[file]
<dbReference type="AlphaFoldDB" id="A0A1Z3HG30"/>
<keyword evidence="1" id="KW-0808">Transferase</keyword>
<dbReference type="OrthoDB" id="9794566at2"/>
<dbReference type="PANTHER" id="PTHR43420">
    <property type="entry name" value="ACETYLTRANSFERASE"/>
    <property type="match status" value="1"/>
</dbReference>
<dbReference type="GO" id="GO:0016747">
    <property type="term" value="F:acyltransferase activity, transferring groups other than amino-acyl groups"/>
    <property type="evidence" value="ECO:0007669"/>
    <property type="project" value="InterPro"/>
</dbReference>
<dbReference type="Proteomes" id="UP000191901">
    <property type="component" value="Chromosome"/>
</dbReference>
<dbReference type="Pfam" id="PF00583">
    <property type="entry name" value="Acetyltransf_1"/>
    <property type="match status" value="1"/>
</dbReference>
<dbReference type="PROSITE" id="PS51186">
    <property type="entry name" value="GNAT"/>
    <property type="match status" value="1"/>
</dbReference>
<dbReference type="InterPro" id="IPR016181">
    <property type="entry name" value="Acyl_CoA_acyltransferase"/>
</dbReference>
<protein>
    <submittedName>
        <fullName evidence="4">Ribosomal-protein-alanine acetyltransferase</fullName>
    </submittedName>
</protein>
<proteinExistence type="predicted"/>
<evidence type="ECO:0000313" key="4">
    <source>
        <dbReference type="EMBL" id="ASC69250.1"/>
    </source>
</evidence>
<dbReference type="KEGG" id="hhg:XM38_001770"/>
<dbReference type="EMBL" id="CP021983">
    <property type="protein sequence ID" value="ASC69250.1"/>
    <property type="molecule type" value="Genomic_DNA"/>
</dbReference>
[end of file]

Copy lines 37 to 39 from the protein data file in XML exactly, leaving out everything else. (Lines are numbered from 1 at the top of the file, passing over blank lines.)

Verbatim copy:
</evidence>
<dbReference type="KEGG" id="hhg:XM38_001770"/>
<dbReference type="EMBL" id="CP021983">